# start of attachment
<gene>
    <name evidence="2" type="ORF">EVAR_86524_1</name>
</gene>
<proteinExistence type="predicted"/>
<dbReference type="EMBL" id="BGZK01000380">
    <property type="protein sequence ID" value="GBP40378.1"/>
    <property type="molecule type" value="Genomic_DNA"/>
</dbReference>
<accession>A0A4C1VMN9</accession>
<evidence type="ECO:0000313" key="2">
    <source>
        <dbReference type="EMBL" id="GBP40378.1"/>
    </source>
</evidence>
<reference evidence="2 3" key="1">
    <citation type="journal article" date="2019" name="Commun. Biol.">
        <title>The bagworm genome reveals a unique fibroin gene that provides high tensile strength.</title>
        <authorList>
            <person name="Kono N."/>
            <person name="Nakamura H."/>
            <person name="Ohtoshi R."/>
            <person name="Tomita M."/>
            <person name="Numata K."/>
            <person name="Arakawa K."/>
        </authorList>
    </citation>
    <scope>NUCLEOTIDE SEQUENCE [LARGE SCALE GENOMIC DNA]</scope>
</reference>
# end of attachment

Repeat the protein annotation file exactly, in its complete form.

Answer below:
<gene>
    <name evidence="2" type="ORF">EVAR_86524_1</name>
</gene>
<proteinExistence type="predicted"/>
<dbReference type="EMBL" id="BGZK01000380">
    <property type="protein sequence ID" value="GBP40378.1"/>
    <property type="molecule type" value="Genomic_DNA"/>
</dbReference>
<accession>A0A4C1VMN9</accession>
<evidence type="ECO:0000313" key="2">
    <source>
        <dbReference type="EMBL" id="GBP40378.1"/>
    </source>
</evidence>
<reference evidence="2 3" key="1">
    <citation type="journal article" date="2019" name="Commun. Biol.">
        <title>The bagworm genome reveals a unique fibroin gene that provides high tensile strength.</title>
        <authorList>
            <person name="Kono N."/>
            <person name="Nakamura H."/>
            <person name="Ohtoshi R."/>
            <person name="Tomita M."/>
            <person name="Numata K."/>
            <person name="Arakawa K."/>
        </authorList>
    </citation>
    <scope>NUCLEOTIDE SEQUENCE [LARGE SCALE GENOMIC DNA]</scope>
</reference>